Arnold Schwarzenegger probably didn’t know what he was starting when he called up AM General in 1990 and asked them to produce a civilian-spec version of the iconic Humvee. The Indiana-based company was initially hesitant to take Schwarzenegger up on his idea, but the actor’s enthusiasm for the vehicle won executives over and it eventually gave the project the green light, putting it into production in 1992 as the Hummer H1. By the late 1990s, the H1 had become an icon – a symbol of American’s support for the military and penchant for all things excessive.
In a recent article, Vox took a deep dive into the culture that first attracted people to the Hummer brand and the shifts in society that ultimately led to its demise. The news and opinion site says Hummer, which was purchased by General Motors in 1998, was seen as the embodiment of traditional masculinity. With more men showing enthusiasm for things like fashion or grooming (referred to by Vox as being “metrosexual”) in the 1990s and early 2000s, driving a Hummer was seen as a way for them to express a more traditionally masculine image. GM’s marketing seems to have backed up this belief, with the automaker releasing an ad in 2006 that showed a man racing to a Hummer dealer to buy an H2 after feeling emasculated for purchasing tofu at a grocery store.
Hummer’s rise coincided with the start of the war on terror, as well, acting as a way for Americans, male or female, to show their support for the military’s endeavours in the Middle East.
This desire to express a more traditional masculine gender role or show support for America’s military wasn’t enough to keep Hummer on the map, though. The brand fell victim to GM’s post-bankruptcy restructuring, with its big, heavy, box-shaped SUVs making very little sense in a world with rising gas prices.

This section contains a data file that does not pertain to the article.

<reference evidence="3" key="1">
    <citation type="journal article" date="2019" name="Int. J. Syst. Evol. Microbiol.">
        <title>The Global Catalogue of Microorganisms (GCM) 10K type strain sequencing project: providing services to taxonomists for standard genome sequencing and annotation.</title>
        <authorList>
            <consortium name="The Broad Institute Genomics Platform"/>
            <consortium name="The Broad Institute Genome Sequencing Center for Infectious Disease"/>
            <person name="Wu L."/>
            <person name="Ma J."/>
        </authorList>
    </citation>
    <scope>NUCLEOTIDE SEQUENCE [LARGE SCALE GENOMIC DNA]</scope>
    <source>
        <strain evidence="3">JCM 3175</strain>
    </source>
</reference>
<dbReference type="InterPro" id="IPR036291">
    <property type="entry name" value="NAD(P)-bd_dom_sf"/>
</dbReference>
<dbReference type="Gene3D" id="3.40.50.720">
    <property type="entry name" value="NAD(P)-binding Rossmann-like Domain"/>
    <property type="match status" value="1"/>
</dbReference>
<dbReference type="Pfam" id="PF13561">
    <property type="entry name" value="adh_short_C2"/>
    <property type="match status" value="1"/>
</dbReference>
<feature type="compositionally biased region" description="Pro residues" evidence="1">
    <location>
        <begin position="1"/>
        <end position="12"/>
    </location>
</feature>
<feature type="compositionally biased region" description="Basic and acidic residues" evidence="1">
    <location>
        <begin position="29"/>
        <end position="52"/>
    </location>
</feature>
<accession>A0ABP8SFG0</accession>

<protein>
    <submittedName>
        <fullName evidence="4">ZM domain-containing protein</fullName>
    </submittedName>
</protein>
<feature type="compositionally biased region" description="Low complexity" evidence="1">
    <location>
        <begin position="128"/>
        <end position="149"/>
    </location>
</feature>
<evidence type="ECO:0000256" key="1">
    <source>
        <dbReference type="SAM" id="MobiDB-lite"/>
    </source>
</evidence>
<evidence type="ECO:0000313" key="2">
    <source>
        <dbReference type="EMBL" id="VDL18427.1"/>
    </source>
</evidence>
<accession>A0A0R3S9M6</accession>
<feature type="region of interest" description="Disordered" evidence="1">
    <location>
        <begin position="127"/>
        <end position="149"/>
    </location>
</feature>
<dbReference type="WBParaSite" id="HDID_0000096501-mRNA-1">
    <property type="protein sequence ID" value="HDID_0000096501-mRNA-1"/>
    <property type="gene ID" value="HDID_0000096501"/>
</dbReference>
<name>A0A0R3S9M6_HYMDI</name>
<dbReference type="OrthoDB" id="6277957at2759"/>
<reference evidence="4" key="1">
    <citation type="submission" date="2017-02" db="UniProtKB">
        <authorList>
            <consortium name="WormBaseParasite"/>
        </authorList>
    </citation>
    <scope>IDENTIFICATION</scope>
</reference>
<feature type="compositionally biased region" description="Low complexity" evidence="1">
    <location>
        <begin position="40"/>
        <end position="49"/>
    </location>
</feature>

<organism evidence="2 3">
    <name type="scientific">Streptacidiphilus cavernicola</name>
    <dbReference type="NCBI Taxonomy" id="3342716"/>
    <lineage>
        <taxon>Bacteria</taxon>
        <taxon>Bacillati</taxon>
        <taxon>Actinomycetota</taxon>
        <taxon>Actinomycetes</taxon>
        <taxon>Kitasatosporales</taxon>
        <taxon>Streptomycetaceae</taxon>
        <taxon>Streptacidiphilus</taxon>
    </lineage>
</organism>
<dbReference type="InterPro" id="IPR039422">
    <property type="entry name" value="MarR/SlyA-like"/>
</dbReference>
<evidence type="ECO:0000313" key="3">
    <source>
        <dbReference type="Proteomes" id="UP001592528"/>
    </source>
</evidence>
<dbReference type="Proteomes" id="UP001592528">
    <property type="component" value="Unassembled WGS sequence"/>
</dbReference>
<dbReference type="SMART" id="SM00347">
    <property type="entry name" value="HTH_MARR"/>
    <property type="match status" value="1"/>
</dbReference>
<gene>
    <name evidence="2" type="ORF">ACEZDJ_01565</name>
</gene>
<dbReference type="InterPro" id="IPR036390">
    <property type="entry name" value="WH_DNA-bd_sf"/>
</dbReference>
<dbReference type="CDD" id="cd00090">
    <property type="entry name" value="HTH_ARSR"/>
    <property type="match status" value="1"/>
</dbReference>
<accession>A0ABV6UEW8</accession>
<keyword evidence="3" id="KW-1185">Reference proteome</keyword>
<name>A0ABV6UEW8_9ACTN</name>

Hummer still has strong brand recognition due to the iconic status of vehicles like the H1 and H2, making it tempting to revive as truck and SUV sales rise, but bringing it back amid today’s climate activist culture may still be considered controversial. GM may have an answer, though, with the company rumored to be working on a battery electric Hummer. This would allow GM to flip the Hummer script on its head and capitalize on the well-known nameplate while also side-stepping criticisms from climate concerned citizens.
Whether or not those same buyers who bought an H2 in the early aughts would be interested in an EV remains to be seen. We certainly wouldn’t blame GM for trying the idea out, though. Somehow enthusiasm for big vehicles and environmental awareness both seem to be at an all-time high right now. What better vehicle is there for this somewhat backward age than an electric Hummer?